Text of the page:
The Walt Disney Company (WDC) recently released a new set of rainbow Mickey Mouse ears in anticipation of Gay Pride Month in June. While Disney has received plenty of positive feedback for the new merchandise, the company has been criticized for their lack of LGBTQ inclusion in other areas. Activists argue that Disney is profiting off Pride Month while still lacking LGBTQ representation in their media.
Disney has a large, long-standing LGBTQ fan base with many unofficial clubs and events. For decades the community has held “Gay Days” at the Walt Disney World (WDW) and Disneyland theme parks. This year, Gay Days will be held May 29 to June 3 at WDW. Similar to many other Disney clubs or family gatherings, participants of Gay Day events wear matching shirts and enjoy the park together. While the company has dissociated itself with the event in the past, it has slowly embraced its popularity. Although WDC does not sponsor the event, subsidiaries of the company such as the Aulani Disney Resort and Spa and Adventures by Disney do along with others such as Delta and Smirnoff.
The WDC has always been a leader in innovation and corporate social responsibility practices. However, the company still has a long way to go to show full support of the LGBTQ community. A company of this size has the financial ability and influence to be a leader to normalize, take action and speak on behalf of the controversial issue. For this reason, the public has higher expectations for the company’s actions, policies and overall inclusive behavior. Supporting the LGBTQ community through action is the right thing to do morally and is also a good PR move for Disney. Here are some examples of what WDC has done to support the LGBTQ community:
The WDC has not faced harsh criticism for its business practices or philanthropy for the LGBTQ community. However, the company has received polarized criticism for either having any wisp of an openly gay character or not having enough openly gay characters. Disney has such a large audience that it’s impossible to please everyone. This is why it is important that they reflect on their company values and make sure their merchandise and media are sending out a consistent message.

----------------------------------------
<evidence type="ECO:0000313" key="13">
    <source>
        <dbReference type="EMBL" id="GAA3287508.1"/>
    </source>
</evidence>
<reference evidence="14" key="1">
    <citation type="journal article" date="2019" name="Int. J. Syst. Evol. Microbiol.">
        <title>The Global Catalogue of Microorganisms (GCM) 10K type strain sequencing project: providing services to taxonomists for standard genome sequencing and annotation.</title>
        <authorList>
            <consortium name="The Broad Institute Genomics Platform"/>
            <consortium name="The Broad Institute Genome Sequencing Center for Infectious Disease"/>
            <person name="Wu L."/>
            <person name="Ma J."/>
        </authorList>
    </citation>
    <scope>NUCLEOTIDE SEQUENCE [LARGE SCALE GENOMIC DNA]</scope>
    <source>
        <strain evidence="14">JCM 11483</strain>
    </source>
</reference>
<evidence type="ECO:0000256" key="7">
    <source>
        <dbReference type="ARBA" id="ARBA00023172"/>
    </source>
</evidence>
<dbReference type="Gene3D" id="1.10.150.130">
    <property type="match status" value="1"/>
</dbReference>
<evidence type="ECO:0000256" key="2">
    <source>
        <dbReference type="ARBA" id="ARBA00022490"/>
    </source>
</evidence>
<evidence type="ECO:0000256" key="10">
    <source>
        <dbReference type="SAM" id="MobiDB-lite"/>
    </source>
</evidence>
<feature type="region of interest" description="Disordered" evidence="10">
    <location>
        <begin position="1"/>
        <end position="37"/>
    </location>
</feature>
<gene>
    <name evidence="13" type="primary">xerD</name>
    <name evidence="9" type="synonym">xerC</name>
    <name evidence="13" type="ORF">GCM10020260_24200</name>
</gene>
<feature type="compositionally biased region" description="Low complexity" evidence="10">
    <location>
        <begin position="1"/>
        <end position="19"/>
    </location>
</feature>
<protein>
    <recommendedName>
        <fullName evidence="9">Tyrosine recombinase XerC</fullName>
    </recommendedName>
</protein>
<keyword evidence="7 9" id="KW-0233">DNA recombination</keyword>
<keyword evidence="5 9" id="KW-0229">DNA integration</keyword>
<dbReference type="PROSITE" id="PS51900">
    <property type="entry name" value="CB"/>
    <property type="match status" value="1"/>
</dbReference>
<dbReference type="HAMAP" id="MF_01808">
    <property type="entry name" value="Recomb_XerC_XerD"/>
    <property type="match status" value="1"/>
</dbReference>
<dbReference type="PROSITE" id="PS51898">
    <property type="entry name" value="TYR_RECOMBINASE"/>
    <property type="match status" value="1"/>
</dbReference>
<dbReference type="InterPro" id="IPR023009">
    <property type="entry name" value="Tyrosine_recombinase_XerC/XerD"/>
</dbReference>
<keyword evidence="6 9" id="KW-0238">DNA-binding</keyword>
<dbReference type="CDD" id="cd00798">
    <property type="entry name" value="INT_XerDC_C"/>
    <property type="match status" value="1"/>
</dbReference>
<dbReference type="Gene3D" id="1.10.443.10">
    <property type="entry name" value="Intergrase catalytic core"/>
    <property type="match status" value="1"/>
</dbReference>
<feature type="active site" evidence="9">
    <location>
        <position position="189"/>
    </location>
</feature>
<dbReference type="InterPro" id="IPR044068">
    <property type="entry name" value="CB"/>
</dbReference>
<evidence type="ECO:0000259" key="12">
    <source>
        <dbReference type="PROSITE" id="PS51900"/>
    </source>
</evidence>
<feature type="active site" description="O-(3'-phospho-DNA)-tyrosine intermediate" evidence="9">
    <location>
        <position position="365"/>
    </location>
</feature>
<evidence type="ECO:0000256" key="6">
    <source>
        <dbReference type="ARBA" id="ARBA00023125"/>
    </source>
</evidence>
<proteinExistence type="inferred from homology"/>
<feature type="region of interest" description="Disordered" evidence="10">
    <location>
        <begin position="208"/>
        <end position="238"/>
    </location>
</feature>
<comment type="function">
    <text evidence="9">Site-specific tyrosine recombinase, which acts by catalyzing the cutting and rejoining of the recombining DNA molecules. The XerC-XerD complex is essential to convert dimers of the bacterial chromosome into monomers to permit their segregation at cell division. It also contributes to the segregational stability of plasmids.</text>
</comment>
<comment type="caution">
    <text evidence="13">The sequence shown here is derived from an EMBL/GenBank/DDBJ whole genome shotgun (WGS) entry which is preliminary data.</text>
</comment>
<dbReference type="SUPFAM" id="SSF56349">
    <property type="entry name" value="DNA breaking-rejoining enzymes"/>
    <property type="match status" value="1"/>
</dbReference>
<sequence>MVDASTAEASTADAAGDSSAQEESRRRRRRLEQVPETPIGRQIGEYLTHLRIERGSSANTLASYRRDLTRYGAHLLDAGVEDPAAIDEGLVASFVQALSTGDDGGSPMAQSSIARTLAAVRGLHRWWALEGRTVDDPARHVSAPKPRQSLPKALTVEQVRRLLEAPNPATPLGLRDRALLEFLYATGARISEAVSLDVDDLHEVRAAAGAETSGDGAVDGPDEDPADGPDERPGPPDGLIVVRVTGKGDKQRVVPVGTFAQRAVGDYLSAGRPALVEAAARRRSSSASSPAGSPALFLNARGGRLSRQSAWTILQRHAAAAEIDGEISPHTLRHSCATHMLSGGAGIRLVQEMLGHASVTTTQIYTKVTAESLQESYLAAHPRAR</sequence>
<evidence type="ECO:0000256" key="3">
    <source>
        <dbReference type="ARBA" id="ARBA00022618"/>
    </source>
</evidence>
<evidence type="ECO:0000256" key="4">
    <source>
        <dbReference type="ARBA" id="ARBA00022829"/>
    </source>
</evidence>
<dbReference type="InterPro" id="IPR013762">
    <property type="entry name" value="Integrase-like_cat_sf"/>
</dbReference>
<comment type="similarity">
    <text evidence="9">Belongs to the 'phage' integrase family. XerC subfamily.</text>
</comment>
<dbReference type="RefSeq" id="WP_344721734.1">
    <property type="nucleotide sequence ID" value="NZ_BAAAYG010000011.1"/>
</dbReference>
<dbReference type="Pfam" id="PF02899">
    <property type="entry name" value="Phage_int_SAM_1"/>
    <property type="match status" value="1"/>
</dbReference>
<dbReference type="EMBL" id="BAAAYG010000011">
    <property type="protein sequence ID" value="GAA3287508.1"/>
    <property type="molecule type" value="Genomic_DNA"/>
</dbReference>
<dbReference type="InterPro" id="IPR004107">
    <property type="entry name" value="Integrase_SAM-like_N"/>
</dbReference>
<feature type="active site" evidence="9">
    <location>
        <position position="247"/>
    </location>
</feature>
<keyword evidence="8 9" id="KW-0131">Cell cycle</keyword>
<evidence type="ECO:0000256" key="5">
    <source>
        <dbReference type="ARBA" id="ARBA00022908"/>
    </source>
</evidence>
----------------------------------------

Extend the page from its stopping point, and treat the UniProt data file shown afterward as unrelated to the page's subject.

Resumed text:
Disney may benefit by outwardly supporting the LGBTQ community by making the Gay Day events official — Considering Disney’s subsidiaries are already event sponsors, they already released Gay Pride merchandise and the event has been a part of the parks for decades. Selling the rainbow Mickey ears can be perceived as disingenuous, perhaps monetarily driven, without outwardly acknowledging their LGBTQ fans. Because the company has consistently received praise for its support, it would be a safe bet to follow through with its messaging and values throughout ALL areas of the company. If Disney starts to push the boundaries with success, other entities could follow in its steps.
By Kate Templeton
When opportunity knocks, I usually go for it. During the recent campus election, I served as the communications director for United UO, a student government political party platform. While I had no prior experience in public affairs, I decided to give it a try. In this role, I was responsible for creating, implementing and managing the campaign’s social media messaging and communication strategy. I also played a key role in communicating with student journalists and effectively developing strategies for a variety of crisis communication situations. Through this position I was able to gain experience and insight into the world of public relations for a political campaign.
Crisis Communication is Real
In our PR classes, we learn about different crisis communication situations by analyzing case studies. However, managing an actual crisis is very different when the situation is real. When a crisis came up during our campaign, I had to make quick decisions and use my best judgment to handle it. I learned how to stay calm in difficult situations and how to evaluate and execute new communication strategies during a crisis.
Politics can be a controversial, stressful and fast-paced. With the ever-changing public opinions and media reports, it is important for PR professionals working in public affairs to scan for potential issues and think quickly on their feet. During this experience, it became clear how necessary it was to pay attention. I felt myself constantly checking on the status of both my campaign and my opponents, while also paying close attention to what was being said by the public and the press.
Be Prepared for Change
It is crucial to accept you may need to change your PR strategy and plan. I drafted and designed very detailed social media posts that did not end up being used. On several occasions, I had to delay a scheduled post to counter a statement made against my platform. While it was disappointing not to use the work I created, our strategy changed so my posts needed to shift as well.
It’s Challenging but Rewarding
There’s no manual how to successfully run a social media communications campaign for a student government political platform (at least I don’t think there is). I was constantly challenged but had the opportunity to put strategic communication decisions into practice. It was also exciting to see people interact with my posts and receive high numbers of engagement. It was a joy to support a project that could make a difference in the community.
The communications director position was a completely new experience for me. It enabled me to step out of my comfort zone and test my skills. As I worked on this campaign, I became invested in the process and developed a newfound interest for the field of public affairs. I learned a lot about myself and was exposed to something I may pursue after graduation. I am grateful for the friend who recommended me for this job and the opportunity to delve into the world of public affairs.
By Sierra Goodman